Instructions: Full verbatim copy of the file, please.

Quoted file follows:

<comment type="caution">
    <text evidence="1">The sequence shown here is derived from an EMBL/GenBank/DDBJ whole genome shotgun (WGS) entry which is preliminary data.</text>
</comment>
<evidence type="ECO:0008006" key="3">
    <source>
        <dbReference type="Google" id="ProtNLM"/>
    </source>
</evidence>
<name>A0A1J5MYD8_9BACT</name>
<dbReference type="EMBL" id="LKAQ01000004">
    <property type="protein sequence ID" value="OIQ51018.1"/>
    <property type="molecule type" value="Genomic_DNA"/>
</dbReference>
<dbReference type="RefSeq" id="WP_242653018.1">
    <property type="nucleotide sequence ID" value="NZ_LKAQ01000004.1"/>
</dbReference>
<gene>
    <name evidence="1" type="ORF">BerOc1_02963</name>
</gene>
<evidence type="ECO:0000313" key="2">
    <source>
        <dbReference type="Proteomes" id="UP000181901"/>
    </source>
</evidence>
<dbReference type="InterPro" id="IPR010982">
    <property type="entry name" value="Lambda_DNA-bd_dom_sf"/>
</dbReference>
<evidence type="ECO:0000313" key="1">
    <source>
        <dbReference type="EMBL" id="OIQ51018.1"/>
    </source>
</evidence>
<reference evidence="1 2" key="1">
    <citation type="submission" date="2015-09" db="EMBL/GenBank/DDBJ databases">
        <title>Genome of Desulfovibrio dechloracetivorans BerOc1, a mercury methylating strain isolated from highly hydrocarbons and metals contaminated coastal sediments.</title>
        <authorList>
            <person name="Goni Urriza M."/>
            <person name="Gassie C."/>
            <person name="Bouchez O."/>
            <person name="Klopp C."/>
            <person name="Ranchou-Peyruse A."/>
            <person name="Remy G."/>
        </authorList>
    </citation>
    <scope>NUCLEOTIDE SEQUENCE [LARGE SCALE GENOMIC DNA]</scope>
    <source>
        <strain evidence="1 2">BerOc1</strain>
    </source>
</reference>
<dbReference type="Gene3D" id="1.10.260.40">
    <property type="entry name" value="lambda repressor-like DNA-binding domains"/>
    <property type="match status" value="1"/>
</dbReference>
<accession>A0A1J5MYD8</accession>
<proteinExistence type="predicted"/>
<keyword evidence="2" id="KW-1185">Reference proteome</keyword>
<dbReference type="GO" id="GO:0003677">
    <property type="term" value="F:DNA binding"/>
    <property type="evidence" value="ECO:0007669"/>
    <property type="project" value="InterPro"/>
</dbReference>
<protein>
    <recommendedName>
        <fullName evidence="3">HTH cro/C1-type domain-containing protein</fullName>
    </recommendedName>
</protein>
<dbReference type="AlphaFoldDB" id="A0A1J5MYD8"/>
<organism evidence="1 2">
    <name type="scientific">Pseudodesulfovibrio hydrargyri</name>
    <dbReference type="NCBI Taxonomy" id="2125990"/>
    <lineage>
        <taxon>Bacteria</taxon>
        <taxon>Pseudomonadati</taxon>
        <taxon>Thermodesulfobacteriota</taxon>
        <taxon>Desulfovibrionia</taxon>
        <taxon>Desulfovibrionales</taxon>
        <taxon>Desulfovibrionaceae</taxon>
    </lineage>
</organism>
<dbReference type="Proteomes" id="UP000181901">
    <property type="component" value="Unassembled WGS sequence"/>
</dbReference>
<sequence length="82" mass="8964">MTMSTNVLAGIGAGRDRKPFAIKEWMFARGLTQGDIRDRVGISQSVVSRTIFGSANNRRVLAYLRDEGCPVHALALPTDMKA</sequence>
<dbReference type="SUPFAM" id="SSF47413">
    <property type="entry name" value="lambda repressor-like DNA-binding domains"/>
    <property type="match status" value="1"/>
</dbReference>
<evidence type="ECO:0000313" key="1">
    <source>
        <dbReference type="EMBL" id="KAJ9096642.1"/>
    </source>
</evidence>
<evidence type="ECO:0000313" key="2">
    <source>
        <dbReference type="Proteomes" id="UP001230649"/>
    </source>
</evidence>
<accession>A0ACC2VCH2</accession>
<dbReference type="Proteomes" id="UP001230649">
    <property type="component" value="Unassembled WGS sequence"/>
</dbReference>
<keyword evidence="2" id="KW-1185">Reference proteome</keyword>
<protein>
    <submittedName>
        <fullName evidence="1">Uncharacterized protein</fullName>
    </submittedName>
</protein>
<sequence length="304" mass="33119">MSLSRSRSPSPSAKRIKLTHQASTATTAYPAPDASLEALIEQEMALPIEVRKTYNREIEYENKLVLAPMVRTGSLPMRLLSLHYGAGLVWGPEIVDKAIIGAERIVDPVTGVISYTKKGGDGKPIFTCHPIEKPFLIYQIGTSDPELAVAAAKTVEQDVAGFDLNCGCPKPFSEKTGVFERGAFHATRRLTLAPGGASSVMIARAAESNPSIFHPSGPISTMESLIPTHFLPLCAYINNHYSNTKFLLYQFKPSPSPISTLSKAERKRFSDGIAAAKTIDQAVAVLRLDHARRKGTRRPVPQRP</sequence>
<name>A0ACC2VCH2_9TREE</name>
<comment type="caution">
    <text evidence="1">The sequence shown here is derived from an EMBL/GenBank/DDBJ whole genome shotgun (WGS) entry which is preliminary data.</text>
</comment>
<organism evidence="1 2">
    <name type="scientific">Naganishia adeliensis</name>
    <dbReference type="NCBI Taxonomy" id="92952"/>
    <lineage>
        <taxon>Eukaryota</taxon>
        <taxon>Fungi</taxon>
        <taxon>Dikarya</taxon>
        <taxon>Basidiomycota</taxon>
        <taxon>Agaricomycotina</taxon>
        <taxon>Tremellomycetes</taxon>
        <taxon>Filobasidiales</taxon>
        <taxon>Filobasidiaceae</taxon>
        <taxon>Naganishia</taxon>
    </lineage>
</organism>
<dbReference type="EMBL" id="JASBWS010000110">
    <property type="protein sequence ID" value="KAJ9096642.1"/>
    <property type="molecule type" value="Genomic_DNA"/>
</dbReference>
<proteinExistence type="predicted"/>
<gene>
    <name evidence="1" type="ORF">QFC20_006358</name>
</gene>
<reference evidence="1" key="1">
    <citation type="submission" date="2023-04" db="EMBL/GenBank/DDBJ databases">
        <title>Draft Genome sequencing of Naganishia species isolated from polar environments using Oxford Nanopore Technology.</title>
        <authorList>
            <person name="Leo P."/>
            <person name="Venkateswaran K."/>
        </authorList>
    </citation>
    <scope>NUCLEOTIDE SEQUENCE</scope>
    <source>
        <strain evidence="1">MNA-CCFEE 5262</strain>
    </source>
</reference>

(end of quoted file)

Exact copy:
<comment type="caution">
    <text evidence="1">The sequence shown here is derived from an EMBL/GenBank/DDBJ whole genome shotgun (WGS) entry which is preliminary data.</text>
</comment>
<evidence type="ECO:0008006" key="3">
    <source>
        <dbReference type="Google" id="ProtNLM"/>
    </source>
</evidence>
<name>A0A1J5MYD8_9BACT</name>
<dbReference type="EMBL" id="LKAQ01000004">
    <property type="protein sequence ID" value="OIQ51018.1"/>
    <property type="molecule type" value="Genomic_DNA"/>
</dbReference>
<dbReference type="RefSeq" id="WP_242653018.1">
    <property type="nucleotide sequence ID" value="NZ_LKAQ01000004.1"/>
</dbReference>
<gene>
    <name evidence="1" type="ORF">BerOc1_02963</name>
</gene>
<evidence type="ECO:0000313" key="2">
    <source>
        <dbReference type="Proteomes" id="UP000181901"/>
    </source>
</evidence>
<dbReference type="InterPro" id="IPR010982">
    <property type="entry name" value="Lambda_DNA-bd_dom_sf"/>
</dbReference>
<evidence type="ECO:0000313" key="1">
    <source>
        <dbReference type="EMBL" id="OIQ51018.1"/>
    </source>
</evidence>
<reference evidence="1 2" key="1">
    <citation type="submission" date="2015-09" db="EMBL/GenBank/DDBJ databases">
        <title>Genome of Desulfovibrio dechloracetivorans BerOc1, a mercury methylating strain isolated from highly hydrocarbons and metals contaminated coastal sediments.</title>
        <authorList>
            <person name="Goni Urriza M."/>
            <person name="Gassie C."/>
            <person name="Bouchez O."/>
            <person name="Klopp C."/>
            <person name="Ranchou-Peyruse A."/>
            <person name="Remy G."/>
        </authorList>
    </citation>
    <scope>NUCLEOTIDE SEQUENCE [LARGE SCALE GENOMIC DNA]</scope>
    <source>
        <strain evidence="1 2">BerOc1</strain>
    </source>
</reference>
<dbReference type="Gene3D" id="1.10.260.40">
    <property type="entry name" value="lambda repressor-like DNA-binding domains"/>
    <property type="match status" value="1"/>
</dbReference>
<accession>A0A1J5MYD8</accession>
<proteinExistence type="predicted"/>
<keyword evidence="2" id="KW-1185">Reference proteome</keyword>
<dbReference type="GO" id="GO:0003677">
    <property type="term" value="F:DNA binding"/>
    <property type="evidence" value="ECO:0007669"/>
    <property type="project" value="InterPro"/>
</dbReference>
<protein>
    <recommendedName>
        <fullName evidence="3">HTH cro/C1-type domain-containing protein</fullName>
    </recommendedName>
</protein>
<dbReference type="AlphaFoldDB" id="A0A1J5MYD8"/>
<organism evidence="1 2">
    <name type="scientific">Pseudodesulfovibrio hydrargyri</name>
    <dbReference type="NCBI Taxonomy" id="2125990"/>
    <lineage>
        <taxon>Bacteria</taxon>
        <taxon>Pseudomonadati</taxon>
        <taxon>Thermodesulfobacteriota</taxon>
        <taxon>Desulfovibrionia</taxon>
        <taxon>Desulfovibrionales</taxon>
        <taxon>Desulfovibrionaceae</taxon>
    </lineage>
</organism>
<dbReference type="Proteomes" id="UP000181901">
    <property type="component" value="Unassembled WGS sequence"/>
</dbReference>
<sequence length="82" mass="8964">MTMSTNVLAGIGAGRDRKPFAIKEWMFARGLTQGDIRDRVGISQSVVSRTIFGSANNRRVLAYLRDEGCPVHALALPTDMKA</sequence>
<dbReference type="SUPFAM" id="SSF47413">
    <property type="entry name" value="lambda repressor-like DNA-binding domains"/>
    <property type="match status" value="1"/>
</dbReference>
<evidence type="ECO:0000313" key="1">
    <source>
        <dbReference type="EMBL" id="KAJ9096642.1"/>
    </source>
</evidence>
<evidence type="ECO:0000313" key="2">
    <source>
        <dbReference type="Proteomes" id="UP001230649"/>
    </source>
</evidence>
<accession>A0ACC2VCH2</accession>
<dbReference type="Proteomes" id="UP001230649">
    <property type="component" value="Unassembled WGS sequence"/>
</dbReference>
<keyword evidence="2" id="KW-1185">Reference proteome</keyword>
<protein>
    <submittedName>
        <fullName evidence="1">Uncharacterized protein</fullName>
    </submittedName>
</protein>
<sequence length="304" mass="33119">MSLSRSRSPSPSAKRIKLTHQASTATTAYPAPDASLEALIEQEMALPIEVRKTYNREIEYENKLVLAPMVRTGSLPMRLLSLHYGAGLVWGPEIVDKAIIGAERIVDPVTGVISYTKKGGDGKPIFTCHPIEKPFLIYQIGTSDPELAVAAAKTVEQDVAGFDLNCGCPKPFSEKTGVFERGAFHATRRLTLAPGGASSVMIARAAESNPSIFHPSGPISTMESLIPTHFLPLCAYINNHYSNTKFLLYQFKPSPSPISTLSKAERKRFSDGIAAAKTIDQAVAVLRLDHARRKGTRRPVPQRP</sequence>
<name>A0ACC2VCH2_9TREE</name>
<comment type="caution">
    <text evidence="1">The sequence shown here is derived from an EMBL/GenBank/DDBJ whole genome shotgun (WGS) entry which is preliminary data.</text>
</comment>
<organism evidence="1 2">
    <name type="scientific">Naganishia adeliensis</name>
    <dbReference type="NCBI Taxonomy" id="92952"/>
    <lineage>
        <taxon>Eukaryota</taxon>
        <taxon>Fungi</taxon>
        <taxon>Dikarya</taxon>
        <taxon>Basidiomycota</taxon>
        <taxon>Agaricomycotina</taxon>
        <taxon>Tremellomycetes</taxon>
        <taxon>Filobasidiales</taxon>
        <taxon>Filobasidiaceae</taxon>
        <taxon>Naganishia</taxon>
    </lineage>
</organism>
<dbReference type="EMBL" id="JASBWS010000110">
    <property type="protein sequence ID" value="KAJ9096642.1"/>
    <property type="molecule type" value="Genomic_DNA"/>
</dbReference>
<proteinExistence type="predicted"/>
<gene>
    <name evidence="1" type="ORF">QFC20_006358</name>
</gene>
<reference evidence="1" key="1">
    <citation type="submission" date="2023-04" db="EMBL/GenBank/DDBJ databases">
        <title>Draft Genome sequencing of Naganishia species isolated from polar environments using Oxford Nanopore Technology.</title>
        <authorList>
            <person name="Leo P."/>
            <person name="Venkateswaran K."/>
        </authorList>
    </citation>
    <scope>NUCLEOTIDE SEQUENCE</scope>
    <source>
        <strain evidence="1">MNA-CCFEE 5262</strain>
    </source>
</reference>